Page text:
My wife Aoife sings in a choir based in Drumcondra called Dolce, and last night was their annual christmas concert.  It took place in the church in St. Patrick’s College and they were looking to have a few photos taken during the concert, with a group shot at the end of their rehearsal before the doors opened to the general public.  For the shots during the concert it wouldn’t be possible to use flash, but for the group shot I was going to have about 20 minutes to prepare and decided to attempt in that time to set up strobes to illuminate the group for a nice evenly-lit shot.

I could have attempted an ambient-light group shot, but I would have been at an ISO of close to 2000, at f/2.8, and still pushing the limits of shutter speed.  Essentially, I was not confident that I would have come away with a sharp, or even usable, group photo.  And it wouldn’t have been as much fun!

My hope was to use the 20 minutes I had (it ended up more like 15 minutes) to set up three lights – two to cross light the group from front and back, and the third to fill in the shadows.  I was more inclined to pursue this option having recently read a fantastic primer on how to shoot a large group in a big dark space courtesy of David Hobby at Strobist, where he detailed exactly what I needed to do.  In that case he was talking about a gym, with elevated bleachers from which to light – here I was going to be in a church, but I had 8 foot light stands which would hopefully be close enough.

What follows here is exactly what he describes, and he explains it better than I probably can, so I suggest you look at his post for a deeper understanding of the setup after you’ve read this one.

DSC_5483Having decided to light the shot artificially the first step is to figure out a shutter speed/aperture/ISO combination that works.  Shutter speed is easy – I want to kill most or all of the ambient, so I put it to 1/250s, which is the fastest my Nikon can shoot at when using flash.   I need to light a large group evenly, so the lights need to be put quite a distance back.  Accordingly I need to be kind to them when choosing an aperture and ISO.  If I close down the aperture and stick at ISO 200, I’ll need more power from the flashes than they can provide.  A wider aperture allows more of the flash light to hit the sensor; a larger ISO amplifies the light that does hit the sensor even more; use both and you’re into what David calls “flash-friendly” exposure territory, where less power has more impact.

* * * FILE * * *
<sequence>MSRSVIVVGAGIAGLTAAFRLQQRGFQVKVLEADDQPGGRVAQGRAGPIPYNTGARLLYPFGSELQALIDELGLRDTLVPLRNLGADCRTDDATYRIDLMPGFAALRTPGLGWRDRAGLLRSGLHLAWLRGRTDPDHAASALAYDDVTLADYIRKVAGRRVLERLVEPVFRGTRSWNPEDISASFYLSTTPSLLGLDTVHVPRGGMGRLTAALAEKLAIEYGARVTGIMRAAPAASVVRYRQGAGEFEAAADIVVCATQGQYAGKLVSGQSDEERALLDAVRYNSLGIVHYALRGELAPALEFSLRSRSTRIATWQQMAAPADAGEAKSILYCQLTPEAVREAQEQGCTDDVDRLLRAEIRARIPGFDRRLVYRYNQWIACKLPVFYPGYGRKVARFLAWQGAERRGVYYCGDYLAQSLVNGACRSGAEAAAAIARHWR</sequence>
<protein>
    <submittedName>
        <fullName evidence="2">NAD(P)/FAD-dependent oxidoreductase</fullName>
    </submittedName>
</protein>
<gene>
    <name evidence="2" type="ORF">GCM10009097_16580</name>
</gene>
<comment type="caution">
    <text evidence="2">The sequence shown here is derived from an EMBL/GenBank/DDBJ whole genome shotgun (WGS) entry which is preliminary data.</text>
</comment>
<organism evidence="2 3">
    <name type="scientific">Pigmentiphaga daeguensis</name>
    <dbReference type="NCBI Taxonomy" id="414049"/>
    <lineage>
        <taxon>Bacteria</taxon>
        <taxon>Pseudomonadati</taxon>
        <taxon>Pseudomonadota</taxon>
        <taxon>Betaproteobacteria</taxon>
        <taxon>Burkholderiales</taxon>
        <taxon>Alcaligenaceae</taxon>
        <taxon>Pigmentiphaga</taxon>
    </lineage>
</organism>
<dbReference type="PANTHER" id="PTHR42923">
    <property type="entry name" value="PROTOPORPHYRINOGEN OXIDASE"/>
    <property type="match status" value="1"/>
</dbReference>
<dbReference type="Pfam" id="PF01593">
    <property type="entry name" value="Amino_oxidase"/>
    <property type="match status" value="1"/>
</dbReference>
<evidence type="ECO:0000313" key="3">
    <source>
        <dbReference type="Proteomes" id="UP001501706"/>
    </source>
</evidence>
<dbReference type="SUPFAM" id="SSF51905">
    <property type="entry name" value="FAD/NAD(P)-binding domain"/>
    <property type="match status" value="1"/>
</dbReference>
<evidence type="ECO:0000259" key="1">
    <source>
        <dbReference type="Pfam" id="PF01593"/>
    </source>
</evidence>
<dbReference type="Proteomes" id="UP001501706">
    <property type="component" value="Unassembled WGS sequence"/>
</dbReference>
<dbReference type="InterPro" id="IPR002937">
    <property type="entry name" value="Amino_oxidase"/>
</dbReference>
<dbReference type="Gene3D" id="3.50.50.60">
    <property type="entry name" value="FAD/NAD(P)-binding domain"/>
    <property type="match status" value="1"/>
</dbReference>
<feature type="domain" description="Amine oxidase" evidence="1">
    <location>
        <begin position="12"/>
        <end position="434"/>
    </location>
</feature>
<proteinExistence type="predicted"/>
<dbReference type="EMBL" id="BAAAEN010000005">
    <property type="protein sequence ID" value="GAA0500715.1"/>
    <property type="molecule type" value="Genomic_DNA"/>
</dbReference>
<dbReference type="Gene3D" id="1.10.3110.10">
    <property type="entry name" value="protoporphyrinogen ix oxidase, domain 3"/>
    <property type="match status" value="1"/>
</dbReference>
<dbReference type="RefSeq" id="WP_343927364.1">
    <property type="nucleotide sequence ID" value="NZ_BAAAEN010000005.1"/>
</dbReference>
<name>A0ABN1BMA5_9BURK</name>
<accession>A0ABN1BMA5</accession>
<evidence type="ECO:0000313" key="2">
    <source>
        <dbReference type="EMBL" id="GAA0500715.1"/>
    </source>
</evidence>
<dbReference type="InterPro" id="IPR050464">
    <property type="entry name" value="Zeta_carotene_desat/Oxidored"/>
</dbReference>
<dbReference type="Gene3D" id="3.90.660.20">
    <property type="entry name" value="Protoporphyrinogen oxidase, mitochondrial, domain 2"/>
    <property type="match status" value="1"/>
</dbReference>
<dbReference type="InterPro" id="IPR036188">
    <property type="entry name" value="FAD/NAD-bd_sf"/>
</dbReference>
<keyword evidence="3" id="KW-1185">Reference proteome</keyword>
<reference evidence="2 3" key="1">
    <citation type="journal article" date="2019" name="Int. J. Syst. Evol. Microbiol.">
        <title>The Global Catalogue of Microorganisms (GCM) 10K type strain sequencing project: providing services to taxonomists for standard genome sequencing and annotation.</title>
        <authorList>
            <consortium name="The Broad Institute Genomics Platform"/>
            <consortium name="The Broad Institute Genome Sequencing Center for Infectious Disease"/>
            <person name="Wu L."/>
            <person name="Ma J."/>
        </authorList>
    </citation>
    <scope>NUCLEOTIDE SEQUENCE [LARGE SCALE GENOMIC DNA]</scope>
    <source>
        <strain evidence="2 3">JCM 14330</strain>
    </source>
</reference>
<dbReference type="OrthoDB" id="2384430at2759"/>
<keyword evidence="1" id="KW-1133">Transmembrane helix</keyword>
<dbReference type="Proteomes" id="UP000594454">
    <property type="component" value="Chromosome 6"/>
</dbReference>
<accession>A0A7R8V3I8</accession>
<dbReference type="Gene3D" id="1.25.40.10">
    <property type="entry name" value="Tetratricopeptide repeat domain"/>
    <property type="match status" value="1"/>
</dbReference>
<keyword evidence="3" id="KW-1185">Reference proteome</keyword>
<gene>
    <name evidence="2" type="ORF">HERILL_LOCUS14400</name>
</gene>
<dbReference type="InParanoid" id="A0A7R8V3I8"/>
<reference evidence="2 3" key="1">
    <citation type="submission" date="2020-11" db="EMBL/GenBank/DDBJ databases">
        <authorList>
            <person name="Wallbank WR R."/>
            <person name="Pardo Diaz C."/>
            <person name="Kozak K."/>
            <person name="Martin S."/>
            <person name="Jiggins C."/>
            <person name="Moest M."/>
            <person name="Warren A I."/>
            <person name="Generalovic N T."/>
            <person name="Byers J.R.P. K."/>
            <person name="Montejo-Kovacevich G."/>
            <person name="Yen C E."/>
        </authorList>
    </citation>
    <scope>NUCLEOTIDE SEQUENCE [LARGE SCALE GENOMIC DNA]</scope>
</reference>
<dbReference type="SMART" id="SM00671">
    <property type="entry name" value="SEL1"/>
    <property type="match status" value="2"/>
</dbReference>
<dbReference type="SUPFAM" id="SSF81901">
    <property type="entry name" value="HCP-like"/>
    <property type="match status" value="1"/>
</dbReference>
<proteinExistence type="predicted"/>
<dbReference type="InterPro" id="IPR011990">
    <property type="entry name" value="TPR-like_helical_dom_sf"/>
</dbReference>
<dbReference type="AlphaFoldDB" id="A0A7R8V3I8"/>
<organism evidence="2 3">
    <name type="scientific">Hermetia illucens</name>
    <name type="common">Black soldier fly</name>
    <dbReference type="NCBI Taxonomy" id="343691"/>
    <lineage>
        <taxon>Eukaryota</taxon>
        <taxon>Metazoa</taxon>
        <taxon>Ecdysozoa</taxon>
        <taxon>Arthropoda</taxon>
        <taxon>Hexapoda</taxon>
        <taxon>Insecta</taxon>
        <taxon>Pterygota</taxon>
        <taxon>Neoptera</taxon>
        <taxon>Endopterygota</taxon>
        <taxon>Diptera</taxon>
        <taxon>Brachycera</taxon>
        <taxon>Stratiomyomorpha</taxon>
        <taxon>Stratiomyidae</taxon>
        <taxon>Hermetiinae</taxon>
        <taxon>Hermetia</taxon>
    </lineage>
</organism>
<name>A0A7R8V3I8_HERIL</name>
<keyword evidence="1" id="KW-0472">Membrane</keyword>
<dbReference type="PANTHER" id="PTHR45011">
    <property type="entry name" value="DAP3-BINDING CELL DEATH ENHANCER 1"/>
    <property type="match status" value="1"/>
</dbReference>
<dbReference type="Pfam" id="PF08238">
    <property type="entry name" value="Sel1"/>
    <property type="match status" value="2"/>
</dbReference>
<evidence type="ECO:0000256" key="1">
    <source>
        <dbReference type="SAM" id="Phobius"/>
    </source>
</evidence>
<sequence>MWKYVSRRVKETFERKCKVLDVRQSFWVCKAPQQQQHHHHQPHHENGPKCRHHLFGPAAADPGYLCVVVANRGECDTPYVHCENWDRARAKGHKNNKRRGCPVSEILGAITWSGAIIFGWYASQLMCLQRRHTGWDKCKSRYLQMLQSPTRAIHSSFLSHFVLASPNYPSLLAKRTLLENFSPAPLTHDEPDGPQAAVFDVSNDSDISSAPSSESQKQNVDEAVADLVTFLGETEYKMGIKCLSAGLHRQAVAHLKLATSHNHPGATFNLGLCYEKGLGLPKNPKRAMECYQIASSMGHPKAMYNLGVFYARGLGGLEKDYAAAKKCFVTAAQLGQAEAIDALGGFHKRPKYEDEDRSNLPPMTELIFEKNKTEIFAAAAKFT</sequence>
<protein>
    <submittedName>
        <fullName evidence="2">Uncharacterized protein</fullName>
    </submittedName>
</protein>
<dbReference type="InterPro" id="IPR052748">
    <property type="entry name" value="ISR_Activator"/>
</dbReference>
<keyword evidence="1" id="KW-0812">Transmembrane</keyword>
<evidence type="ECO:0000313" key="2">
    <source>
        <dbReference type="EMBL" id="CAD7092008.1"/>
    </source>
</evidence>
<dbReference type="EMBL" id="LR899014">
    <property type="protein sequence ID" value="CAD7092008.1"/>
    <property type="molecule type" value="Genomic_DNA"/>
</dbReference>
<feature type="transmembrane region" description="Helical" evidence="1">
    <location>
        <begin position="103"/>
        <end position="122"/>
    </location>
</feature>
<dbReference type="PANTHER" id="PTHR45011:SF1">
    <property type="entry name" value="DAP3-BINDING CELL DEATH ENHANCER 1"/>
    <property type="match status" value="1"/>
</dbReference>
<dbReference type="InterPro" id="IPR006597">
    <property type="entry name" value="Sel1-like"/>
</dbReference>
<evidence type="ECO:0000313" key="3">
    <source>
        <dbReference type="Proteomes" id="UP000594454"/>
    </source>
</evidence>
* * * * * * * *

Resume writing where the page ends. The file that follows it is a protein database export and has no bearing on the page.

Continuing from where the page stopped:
I first went to ISO 800 (as I’m ok with ISOs up to that on the D300) and f/5.6 (wide enough to be flash friendly, but still hopefully giving me some depth of field to keep the group in focus).  Once I got my lights set up later I opened it slightly to f/5, but it was close enough to start with.  That set, it’s time for an ambient-only shot to see that I’ve killed off most of that light.  As you can see from the top right shot, that was successful.

DSC_5498Now I add in my main light.  This is going to be at camera left, high and bare, and ideally at 45 degrees or so to the group.  In fact it’s more like 30 degrees due to pillars in the church that would otherwise cast shadows on the group.  The main thing to watch here is that it evenly lights across the group. If I point it at the centre of the group it will light the people nearer the flash more than those further away, so I point it towards the right hand side, and the light spills more evenly.  Similarly I aim it slightly above the group so that the front row doesn’t get more light than the back row.  A few tests later, adjusting the light position, and I have the look you see on the right.  I’m at half power on the flash, with it zoomed to 70 degrees, and it’s giving me something that looks good on the back of the camera.

Notice how the wall at the right has light falling on it, but not at the left – that is due to the light being feathered across the group as I described.  Notice also how all the people in the group are reasonably evenly lit.  There’s still lots to improve here, but if Deirdre, the choir’s conductor, turned around now and asked me for a shot then I could use this one-light setup and probably get something that (with some post-processing) would be usable.